One of the fastest ways to stop yourself achieving goals is to think about how you’re going to get there. That may seem contradictory but give me a sec to explain.
I’m all for planning. Actually, planning saves me A LOT of inefficiency because it means I can get a few things done at the same time if they fit logically together. For example, getting all the things you need from the one aisle in the supermarket while you’re there, instead of going from one end of the shop to the other because that’s the order your list is in. Or scheduling meetings on the same day so you can plan for an uninterrupted day of desk work.
Planning is great for those day to day tasks where you know what the outcome looks like. Want to go shopping? Write your list. Want to go on a trip? Plan your itinerary. Want to meet friends for lunch? Put it in your diary. Think it, plan it, do it.
But what about those bigger goals? The ones that seem bigger than you can imagine. Those that you have no idea HOW you would ever get there? Well, this is where the conflict can arrive. Because in those situations, all of a sudden, the how becomes super important in your mind. In fact, because you don’t know how you’re going to get there (now), you become convinced you’ll never know how, and therefore you won’t be able to get there and the how wins. The goal goes from being something to aim for, to a dismissed dream. Simply an idea you got excited about for a moment only to have it slip through your fingers. But it doesn’t have to.
When you have one those big, hairy ideas where you can’t imagine HOW you’re going to there – don’t think about the HOW. So, you don’t know how – so what?! Focusing on the ‘lack of how’ will only crush any momentum you ever had towards making that idea a reality. Put the how aside. Say yes to the idea. Lean into it. Give it space to breathe and grow legs.
There’s a well-known saying “If you can dream it, you can do it” – and that ‘doing it’ means a focus on the dream, not on the how. When you give that dream, that idea, space to breathe…it finds its own ‘how’.
At the start of this year, I wrote a list of things I wanted in place by 31 December 2019. I had no idea HOW any of these would happen. The how wasn’t my focus, the outcome was. Here’s a sample of how the year has gone:
If you stopped focusing on the how, and leaned into your (big, hairy) goal – what would change for you? If you find this idea to be a challenge…why is it a challenge? What’s one goal you’d really like to achieve, but you keep getting caught up in the how?
I’d love to hear from you! Let me know your experience with the ‘how’ by leaving a comment below.
Have an awesome week,
A couple of weeks ago, I outlined 5 Steps to Navigating Change. If you missed that blog – you’ll find it here.
Here are those steps again in brief (but for the detail, I’d really suggest checking out that blog!):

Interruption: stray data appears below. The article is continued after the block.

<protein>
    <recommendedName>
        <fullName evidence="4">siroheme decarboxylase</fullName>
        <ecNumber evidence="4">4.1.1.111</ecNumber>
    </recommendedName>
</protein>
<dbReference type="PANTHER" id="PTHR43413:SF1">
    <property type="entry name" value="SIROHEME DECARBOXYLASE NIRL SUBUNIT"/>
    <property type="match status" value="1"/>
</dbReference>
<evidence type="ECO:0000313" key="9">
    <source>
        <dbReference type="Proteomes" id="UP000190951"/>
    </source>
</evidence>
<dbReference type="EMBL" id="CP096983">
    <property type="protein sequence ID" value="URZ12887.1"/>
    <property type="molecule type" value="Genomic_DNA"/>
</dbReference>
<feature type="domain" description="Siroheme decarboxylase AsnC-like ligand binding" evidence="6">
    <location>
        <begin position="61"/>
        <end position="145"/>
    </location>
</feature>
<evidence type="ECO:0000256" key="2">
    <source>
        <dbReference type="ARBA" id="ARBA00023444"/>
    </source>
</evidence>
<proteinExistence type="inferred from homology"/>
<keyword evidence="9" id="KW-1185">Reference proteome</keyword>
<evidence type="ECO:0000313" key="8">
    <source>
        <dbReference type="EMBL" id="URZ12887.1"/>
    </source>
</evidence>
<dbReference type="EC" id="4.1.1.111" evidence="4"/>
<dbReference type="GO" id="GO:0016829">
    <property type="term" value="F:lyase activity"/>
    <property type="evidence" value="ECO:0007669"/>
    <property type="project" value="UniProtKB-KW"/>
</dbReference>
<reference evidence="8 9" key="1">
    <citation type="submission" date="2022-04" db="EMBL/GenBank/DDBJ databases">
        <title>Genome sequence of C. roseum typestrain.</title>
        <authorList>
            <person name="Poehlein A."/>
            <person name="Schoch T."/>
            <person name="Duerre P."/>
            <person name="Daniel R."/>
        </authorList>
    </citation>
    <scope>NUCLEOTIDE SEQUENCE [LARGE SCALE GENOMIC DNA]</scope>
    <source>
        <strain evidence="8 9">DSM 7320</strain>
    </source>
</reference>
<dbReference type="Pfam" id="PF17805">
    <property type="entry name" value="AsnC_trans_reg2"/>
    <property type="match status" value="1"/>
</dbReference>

What I love about these 5 steps is the way they can be applied to change of any size. It doesn’t matter whether you’re planning a weekend away or moving across the country; whether you’re cooking a meal or catering for a party of 100s; whether you’re switching to a new work team or need to find a whole new job.
There are a couple of reasons I bring this up. One is the big O…for Overwhelm. When it comes to day-to-day things you might fly through your day without a trouble in the world – but the moment something happens that breaks you out of your routine and all you know – wham! Grinding halt. Overwhelm = nothing gets done and procrastination steps in.
Another reason is the voice is in your head that sends you all sorts of negative messages about your ability to cope and completely erases any memory of the success you’ve had before. Your brain can be so good at telling you all the things you don’t need to hear right now and turning that pimple of an issue into a Kosciuszko-sized problem. Which of course leads to the big O and nothing gets done.
With the 5 Steps to Navigating Change, you have a beautiful formula to apply to any change – regardless of whether it’s big or small. For small changes – just go from steps 1 to 5. For the big picture of a big change – you can also just go from 1 to 5. But to really get some traction, it’s much easier if you break that big change into smaller parts such as sections of work, or stages to be completed. Each of those sections or stages has its own set of 5 Steps. The starting point (or define here) and goal (define there) is different for each. Keeping the sections small and manageable helps you stay positive and focused towards the goal, which helps to overcome that big O.
When it comes to your next point of change, have a go at applying the 5 Steps. If the change seems too big, break it down into smaller parts and then use the 5 Steps for each. Let me know how you go!
Got questions? Comment below or send me an email at firstname.lastname@example.org.
Enjoy the rest of your day, and thanks for reading,
Life experience has taught me a lot about change - its messiness and my desire to circumnavigate it in a more efficient way. In this blog I share my experience so you too can survive change with a smile on your face!